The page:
I ate too much, drank too much, slept too little and talked too much. It was only a week, but felt like a month. It was worth it. Absolutely worth it. On the last day we went to the corniche and the Dhow harbour. The day before I went to The Pearl – super smart marina with luxury yachts. Nice to see, but once only. As for the Dhows and the simple fishing boats, that’s more my style. We went to look and take pictures, but my friends had a surprise in store – a ride on one of the dhows, impromptu, cheap, and the best way to end my visit to Qatar.

So many places to see and so many things left to do – not sure whether my journey will take me back to Qatar, but I’d like to think so.

Thursday, October 27, 2011

Movies - an escape

Watched today:

Paper Man – Jeff Daniels, Lisa Kudrow

Want to see (again):

Strawberry and Chocolate (Spanish/Mexican)

Movie list so far (downloaded for me by some1):

Paying it Forward (The song: calling all angels...)

A Star is Born (If you die, I’ll kill you.)


As Good as it Gets (You make me want to be a better man... and the title)

Next request:

Capt Corelli’s Mandolin (The music!)

All time favourites:

Inn of the Sixth Happiness (First childhood movie memory)

Zorba (Teach me to dance.)

As it is in Heaven (That song!)

The Band (The setting)

The Concert (The story)

Babette’s Feast (The principle)

Out of Africa (The love...and Mozart’s music)

Favourite movie quotes (from Kiss of the Spider Woman):

I will find my escape in whichever form I damn well please (close enough)


What I understand is me offering you a bit of my lovely avocado and you throw it back in my face.

Friday, October 14, 2011

Jeddah - City of Contrasts

One random week-end in Jeddah


Jeddah – city of contrasts, city of surprises. It’s a port city. Seaport, airport and principal gateway to Mecca, Islam's holiest city, which able-bodied Muslims are required to visit at least once in their lifetime. It is also a gateway to Medina, the second holiest place in Islam. I know King Abdul Aziz airport very well. Have spent many hours there catching connecting flights every time I travel. Started off sleeping with the pilgrims on the benches, then discovered the VIP lounge where you can buy your way in (legally, not through bribes!) and finally, after one glorious week-end, I now have friends with transport and proper beds that would shorten those uncomfortable hours of restless sleep. Heck, we will even take earlier flights into Jeddah and later flights out!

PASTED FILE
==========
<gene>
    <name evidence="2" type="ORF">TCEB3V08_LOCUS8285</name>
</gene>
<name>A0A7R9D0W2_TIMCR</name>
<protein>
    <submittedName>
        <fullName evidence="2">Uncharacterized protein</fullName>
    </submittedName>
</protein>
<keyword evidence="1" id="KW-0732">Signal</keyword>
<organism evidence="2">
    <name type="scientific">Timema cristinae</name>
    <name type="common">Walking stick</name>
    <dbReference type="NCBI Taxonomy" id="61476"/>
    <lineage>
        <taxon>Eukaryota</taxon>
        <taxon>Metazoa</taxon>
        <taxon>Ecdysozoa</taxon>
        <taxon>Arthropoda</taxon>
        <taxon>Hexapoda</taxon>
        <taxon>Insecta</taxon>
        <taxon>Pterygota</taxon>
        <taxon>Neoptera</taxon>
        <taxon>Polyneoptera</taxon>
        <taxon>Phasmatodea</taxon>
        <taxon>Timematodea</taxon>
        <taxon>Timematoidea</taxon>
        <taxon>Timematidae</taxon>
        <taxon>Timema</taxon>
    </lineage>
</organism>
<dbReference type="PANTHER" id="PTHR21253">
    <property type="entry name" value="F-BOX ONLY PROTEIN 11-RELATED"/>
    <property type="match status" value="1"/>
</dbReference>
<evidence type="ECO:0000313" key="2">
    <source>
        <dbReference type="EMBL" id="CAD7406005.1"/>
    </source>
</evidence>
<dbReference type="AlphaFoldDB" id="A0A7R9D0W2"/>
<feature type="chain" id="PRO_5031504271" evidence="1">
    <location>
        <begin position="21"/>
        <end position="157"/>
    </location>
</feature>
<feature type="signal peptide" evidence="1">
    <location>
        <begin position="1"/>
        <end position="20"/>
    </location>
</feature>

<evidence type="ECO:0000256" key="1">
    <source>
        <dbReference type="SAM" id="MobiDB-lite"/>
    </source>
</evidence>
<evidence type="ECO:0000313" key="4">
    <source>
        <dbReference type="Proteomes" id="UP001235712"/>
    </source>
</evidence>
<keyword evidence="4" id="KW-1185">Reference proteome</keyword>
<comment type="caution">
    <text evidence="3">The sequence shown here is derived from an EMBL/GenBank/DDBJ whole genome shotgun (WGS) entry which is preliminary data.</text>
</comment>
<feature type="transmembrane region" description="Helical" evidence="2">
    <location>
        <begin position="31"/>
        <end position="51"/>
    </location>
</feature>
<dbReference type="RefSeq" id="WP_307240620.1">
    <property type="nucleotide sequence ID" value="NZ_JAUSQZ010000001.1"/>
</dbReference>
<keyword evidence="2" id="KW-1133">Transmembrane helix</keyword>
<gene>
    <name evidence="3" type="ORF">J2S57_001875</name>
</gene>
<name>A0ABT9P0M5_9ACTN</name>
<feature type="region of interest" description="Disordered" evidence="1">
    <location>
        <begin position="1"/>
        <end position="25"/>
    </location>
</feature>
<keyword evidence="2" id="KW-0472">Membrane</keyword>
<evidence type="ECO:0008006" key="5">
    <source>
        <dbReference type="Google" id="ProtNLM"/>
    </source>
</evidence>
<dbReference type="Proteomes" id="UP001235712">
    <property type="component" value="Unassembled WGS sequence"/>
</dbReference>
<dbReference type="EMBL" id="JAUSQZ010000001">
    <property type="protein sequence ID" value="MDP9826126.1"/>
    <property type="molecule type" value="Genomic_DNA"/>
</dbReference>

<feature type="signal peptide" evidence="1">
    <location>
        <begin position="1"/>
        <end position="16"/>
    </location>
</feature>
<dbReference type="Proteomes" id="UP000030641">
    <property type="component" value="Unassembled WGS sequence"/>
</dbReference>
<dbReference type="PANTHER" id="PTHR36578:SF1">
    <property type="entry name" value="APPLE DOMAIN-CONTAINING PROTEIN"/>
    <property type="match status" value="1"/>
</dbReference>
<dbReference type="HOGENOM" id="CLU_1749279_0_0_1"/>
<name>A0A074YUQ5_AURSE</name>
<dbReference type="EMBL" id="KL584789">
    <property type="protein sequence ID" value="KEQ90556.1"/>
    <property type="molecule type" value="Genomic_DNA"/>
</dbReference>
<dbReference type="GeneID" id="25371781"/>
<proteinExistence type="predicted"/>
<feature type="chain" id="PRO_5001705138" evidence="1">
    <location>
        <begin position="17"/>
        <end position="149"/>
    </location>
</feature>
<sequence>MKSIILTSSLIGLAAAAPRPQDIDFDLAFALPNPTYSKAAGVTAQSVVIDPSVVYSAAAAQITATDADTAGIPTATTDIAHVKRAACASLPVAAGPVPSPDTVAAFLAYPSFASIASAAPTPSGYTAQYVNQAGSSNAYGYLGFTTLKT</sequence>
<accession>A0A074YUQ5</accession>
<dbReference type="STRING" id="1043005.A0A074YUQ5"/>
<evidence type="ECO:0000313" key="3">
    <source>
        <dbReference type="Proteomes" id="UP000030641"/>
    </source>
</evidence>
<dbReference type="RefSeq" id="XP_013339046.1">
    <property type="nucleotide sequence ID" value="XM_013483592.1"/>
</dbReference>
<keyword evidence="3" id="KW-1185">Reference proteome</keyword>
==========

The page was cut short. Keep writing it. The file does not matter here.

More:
First contrast – Abha’s airport compared to Jeddah’s. We arrived at this fairly rural airport to catch the 8 o’clock flight. At 8 o’clock was told it was delayed till 12. At 12 told we would have to wait a further hour for an announcement and at 1 told the flight would now take off at 4 a.m.!!! Couldn’t be bothered to translate any of this. I almost boarded a flight to Riyadh as a result. What a start to the week-end. Missed the party organised for us in Jeddah. Disrupted our hosts’ sleep too and seriously did some re-thinking on regular visits to Jeddah.

Flew into Jeddah at 5 a.m. with almost no sleep and our time reduced to two days.